To discover and visualize the biological connectivity of the sex-biased transcripts (p<0.1), the IPA network generating algorithm was used to maximize the interconnectedness of the transcripts based on all known connectivity in the database. The top two networks consisted mainly of only female- and male-biased transcripts and featured ribosome and coagulation. The top network is centered on the 40S ribosomal subunit with essentially exclusive female-biased transcripts (Figure 2a). The network with the second highest score featured the female-biased transcripts constituting the 40S ribosomal subunit and the male-biased transcripts involving in coagulation, fatty acid metabolism, and amino acid transport (Figure 2b). The third network was named as lipid metabolism, molecular transport, and small molecule biochemistry by IPA (Figure 2c). It is particularly interesting since it is consisted of transcripts from both sexes well interconnected, and it uncovered the central functions of several nuclear receptors, including NFkB, retinol x receptor (RXR) and liver x receptor (LXR). Particularly, RXR and LXR are critical regulators of the sex difference of liver transcriptome in terms of lipid and cholesterol metabolism , . RXR participates in the regulation of cholesterol and fatty acid metabolism by interacting with other transcription regulators such as PPARG , which was also identified as activated in the male liver in the following transcription factor analysis. As indicated in the network in Figure 2c, female and male zebrafish liver has distinct expression pattern of claudin genes. The female liver is enriched with cldn6 and cldn14, while the male liver is enriched with cldn12 and cldn15. Claudins are critical components of tight junctions which regulate paracellular permeability and polarity. CLDN6 could be up-regulated by ERα activation , which is consistent with our observation that cldn6 is highly female-biased.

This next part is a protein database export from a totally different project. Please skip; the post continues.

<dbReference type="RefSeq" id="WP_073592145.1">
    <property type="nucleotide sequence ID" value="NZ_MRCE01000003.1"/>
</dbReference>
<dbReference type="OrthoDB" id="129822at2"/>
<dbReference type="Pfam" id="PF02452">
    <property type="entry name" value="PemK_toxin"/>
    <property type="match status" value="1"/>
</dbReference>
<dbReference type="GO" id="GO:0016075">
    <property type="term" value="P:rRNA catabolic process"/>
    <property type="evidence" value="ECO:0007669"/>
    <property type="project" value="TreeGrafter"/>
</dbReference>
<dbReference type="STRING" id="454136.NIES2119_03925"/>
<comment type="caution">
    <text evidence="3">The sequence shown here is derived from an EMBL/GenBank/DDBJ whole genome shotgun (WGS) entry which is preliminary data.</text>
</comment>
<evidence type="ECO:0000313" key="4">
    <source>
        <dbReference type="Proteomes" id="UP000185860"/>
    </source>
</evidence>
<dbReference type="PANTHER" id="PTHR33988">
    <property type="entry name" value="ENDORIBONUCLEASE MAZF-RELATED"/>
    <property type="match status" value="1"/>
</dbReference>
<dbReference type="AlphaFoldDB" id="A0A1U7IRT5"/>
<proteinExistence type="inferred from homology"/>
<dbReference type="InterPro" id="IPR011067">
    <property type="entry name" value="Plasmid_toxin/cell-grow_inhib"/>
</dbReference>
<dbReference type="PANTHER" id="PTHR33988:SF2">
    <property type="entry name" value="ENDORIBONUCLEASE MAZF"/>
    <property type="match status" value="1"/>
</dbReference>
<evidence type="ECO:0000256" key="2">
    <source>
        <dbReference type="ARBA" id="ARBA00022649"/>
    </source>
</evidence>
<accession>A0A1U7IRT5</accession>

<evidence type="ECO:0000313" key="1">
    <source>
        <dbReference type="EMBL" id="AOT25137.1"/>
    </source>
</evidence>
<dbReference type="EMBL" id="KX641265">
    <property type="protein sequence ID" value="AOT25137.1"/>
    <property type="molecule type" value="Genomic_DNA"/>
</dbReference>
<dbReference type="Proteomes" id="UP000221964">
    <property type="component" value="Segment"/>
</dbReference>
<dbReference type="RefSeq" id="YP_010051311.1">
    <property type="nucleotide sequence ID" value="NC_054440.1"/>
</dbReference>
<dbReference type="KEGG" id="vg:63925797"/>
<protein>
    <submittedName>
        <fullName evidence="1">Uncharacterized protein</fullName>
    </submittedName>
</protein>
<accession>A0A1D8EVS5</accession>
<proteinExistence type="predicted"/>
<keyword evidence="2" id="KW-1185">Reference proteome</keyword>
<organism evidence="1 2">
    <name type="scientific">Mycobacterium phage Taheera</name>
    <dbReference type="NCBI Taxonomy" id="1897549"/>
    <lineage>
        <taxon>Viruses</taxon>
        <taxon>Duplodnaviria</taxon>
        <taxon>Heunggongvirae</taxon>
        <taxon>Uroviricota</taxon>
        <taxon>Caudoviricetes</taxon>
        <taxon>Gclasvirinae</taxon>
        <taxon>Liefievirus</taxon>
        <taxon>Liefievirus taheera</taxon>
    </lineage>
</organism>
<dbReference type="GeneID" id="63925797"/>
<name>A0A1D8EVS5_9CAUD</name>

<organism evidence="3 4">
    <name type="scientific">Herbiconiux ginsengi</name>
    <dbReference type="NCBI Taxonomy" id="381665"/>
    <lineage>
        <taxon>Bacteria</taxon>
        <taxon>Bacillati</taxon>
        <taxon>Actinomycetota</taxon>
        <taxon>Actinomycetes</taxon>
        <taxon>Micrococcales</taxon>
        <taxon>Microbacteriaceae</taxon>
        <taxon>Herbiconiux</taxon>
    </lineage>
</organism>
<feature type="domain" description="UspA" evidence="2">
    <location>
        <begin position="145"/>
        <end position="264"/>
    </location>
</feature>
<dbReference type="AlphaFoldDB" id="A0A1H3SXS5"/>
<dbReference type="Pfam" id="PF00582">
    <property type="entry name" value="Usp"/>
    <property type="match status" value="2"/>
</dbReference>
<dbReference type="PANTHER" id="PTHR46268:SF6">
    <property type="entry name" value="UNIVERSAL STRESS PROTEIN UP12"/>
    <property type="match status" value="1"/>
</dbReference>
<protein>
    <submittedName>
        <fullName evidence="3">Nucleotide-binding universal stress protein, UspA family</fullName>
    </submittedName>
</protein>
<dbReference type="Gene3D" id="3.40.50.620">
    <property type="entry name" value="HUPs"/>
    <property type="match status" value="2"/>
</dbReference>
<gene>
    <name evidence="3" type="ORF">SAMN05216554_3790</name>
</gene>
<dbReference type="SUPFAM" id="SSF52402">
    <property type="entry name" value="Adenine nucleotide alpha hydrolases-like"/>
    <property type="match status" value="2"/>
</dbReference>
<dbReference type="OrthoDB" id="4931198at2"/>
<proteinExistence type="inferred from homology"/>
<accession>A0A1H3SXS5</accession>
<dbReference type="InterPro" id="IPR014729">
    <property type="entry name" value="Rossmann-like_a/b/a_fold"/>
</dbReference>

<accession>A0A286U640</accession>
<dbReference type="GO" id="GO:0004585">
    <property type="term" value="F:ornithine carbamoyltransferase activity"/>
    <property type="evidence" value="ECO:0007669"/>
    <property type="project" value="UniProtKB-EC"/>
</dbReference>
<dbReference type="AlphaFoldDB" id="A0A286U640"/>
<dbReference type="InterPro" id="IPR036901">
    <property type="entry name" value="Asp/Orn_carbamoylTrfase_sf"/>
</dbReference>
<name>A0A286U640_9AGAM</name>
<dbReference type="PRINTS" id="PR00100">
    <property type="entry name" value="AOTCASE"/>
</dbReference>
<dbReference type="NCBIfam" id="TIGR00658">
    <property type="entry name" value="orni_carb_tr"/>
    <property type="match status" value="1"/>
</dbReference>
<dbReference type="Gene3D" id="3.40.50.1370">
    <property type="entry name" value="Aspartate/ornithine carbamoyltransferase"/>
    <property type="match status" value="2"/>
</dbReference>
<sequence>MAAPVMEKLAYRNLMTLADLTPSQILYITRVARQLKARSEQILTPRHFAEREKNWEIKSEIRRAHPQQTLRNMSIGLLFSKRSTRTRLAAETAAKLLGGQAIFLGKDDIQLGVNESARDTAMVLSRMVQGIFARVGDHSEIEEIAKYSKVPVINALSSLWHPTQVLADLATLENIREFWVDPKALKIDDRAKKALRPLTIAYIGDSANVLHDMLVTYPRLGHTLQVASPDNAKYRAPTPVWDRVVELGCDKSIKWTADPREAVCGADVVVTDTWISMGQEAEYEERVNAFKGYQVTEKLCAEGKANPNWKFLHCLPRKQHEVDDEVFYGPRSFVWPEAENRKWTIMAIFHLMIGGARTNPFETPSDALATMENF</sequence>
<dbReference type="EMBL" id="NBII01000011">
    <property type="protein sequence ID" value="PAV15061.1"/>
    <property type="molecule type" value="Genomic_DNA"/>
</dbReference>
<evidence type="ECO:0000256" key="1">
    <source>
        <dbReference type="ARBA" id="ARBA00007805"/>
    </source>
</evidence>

(a) The top network featured mainly by female-biased transcripts involving in gene expression, protein synthesis, RNA post-transcriptional modification (Score = 46). (b) The second network focuses on hematological system development and function, organismal functions, infectious disease (Score = 44). (c) The third network is associated with lipid metabolism, molecular transport, and small molecule biochemistry (Score = 39). Female-biased transcripts are indicated in red and male-biased transcripts in green.